“You are not your job, you’re not how much money you have in the bank. You are not the car you drive. You’re not the contents of your wallet. You are not your fucking khakis.” ~Fight Club, by Chuck Palahniuk
For the past year, I have not had a job. After fighting a lawsuit for 5 years I was awarded a legal settlement, and this allowed me to do what I always told myself I would do: take a year long sabbatical. What I was going to do with that sabbatical was unclear to me at the time.
All I knew was that I would come back to myself.
So I climbed at Red Rock, and at various crags in Colorado and New Mexico, all the while tinkering with some of my online ventures, meditating and experimenting with Qigong and climbing, and working on improving Conchita la Casita, my 13′ Casita Patriot fiberglass RV.
And, as my money slowly drained away I contemplated work and life and what I really wanted to become, and while I didn’t quite have a clear picture on who I wanted to become, I knew very clearly what I didn’t want to do.
I didn’t want to work for a corporation, other than my own, for the rest of my life.
“I don’t want to sell anything, buy anything, or process anything as a career. I don’t want to sell anything bought or processed, or buy anything sold or processed, or process anything sold, bought, or processed, or repair anything sold, bought, or processed. You know, as a career, I don’t want to do that.” ~ Lloyd Dobler, Say Anything
Working for corporations is unnatural. People go to school to learn skills to help some asshole head honcho get rich. They work 40, or more likely 50-80 hours a week during the best part of their lives with people they may or may not like – and for what? Retire at age 65, if they are lucky, realizing that they will never realize their big dreams of traveling the world, or some other big dream, if they even had the time to have a dream at all.
We make compromises with our lives, we make peace with ourselves, and scale back our big dreams because, well, reality you know? Need to pay the mortgage, or wait until you save enough, or until your pet/relative/friend dies. THEN life will happen!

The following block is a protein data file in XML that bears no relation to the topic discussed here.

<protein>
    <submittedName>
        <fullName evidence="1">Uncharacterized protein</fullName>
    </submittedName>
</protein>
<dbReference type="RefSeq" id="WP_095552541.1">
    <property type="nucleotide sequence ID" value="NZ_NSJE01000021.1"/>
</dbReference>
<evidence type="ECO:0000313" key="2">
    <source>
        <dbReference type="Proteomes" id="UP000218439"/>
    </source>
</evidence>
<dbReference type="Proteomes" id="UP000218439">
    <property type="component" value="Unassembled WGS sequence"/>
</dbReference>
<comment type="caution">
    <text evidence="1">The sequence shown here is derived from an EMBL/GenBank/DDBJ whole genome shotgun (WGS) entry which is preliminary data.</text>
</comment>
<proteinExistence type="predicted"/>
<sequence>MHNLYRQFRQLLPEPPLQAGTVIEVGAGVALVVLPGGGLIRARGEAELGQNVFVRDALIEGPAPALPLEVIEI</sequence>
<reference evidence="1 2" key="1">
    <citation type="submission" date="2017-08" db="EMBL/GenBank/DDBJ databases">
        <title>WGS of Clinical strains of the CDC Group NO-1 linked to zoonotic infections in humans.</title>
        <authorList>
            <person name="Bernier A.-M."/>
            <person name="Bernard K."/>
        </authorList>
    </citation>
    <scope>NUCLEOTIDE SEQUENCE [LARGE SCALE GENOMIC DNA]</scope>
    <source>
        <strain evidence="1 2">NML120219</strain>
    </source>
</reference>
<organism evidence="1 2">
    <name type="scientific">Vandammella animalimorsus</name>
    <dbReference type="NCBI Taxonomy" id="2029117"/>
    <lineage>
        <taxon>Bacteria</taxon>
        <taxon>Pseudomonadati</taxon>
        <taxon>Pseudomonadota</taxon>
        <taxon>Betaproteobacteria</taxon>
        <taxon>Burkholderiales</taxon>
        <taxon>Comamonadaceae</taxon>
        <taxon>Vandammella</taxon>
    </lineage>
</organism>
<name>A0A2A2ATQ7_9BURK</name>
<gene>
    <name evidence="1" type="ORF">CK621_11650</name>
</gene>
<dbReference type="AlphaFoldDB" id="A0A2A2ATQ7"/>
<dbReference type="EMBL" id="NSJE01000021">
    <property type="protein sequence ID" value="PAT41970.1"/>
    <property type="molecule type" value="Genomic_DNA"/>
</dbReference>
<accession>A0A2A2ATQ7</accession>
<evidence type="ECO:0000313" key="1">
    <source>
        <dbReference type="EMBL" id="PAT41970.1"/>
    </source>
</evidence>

I’ve learned, over time, that there is no practical difference between a reason and an excuse.
Both will hold you back, if you let them. And the barriers to doing things that could enrich your lives – learning a foreign language, lack of money, and fears: fears of heights, of travel, of foreigners – are barriers we self-create which prevents us from the kind of experiences that would well and truly blow the hinges off the doors of our complacency.
For most worthwhile things, in order to get to the exciting adventure – you have to be willing to go through the fear.
Security is mostly a superstition. It does not exist in nature, nor do the children of men as a whole experience it. God Himself is not secure, having given man dominion over His works! Avoiding danger is no safer in the long run than outright exposure. The fearful are caught as often as the bold. Faith alone defends. Life is either a daring adventure or nothing.
To keep our faces toward change and behave like free spirits in the presence of fate is strength undefeatable. ~ Helen Keller
Helen Keller, for those of you who may not know, was born blind and deaf. She couldn’t see, couldn’t hear, and couldn’t speak. This quote, from a person with true barriers saying security is a mostly a myth.
I was going to roam the US in Conchita la Casita, but while the dream was big, it wasn’t my biggest dream.
My biggest dream was to travel the world.
When you ask people what they would do with a million bucks, a common answer is: I would travel the world. But if you dig a little deeper, the barriers come up: I don’t have enough money, I don’t know the language. Don’t they have terrorists there? I’m afraid.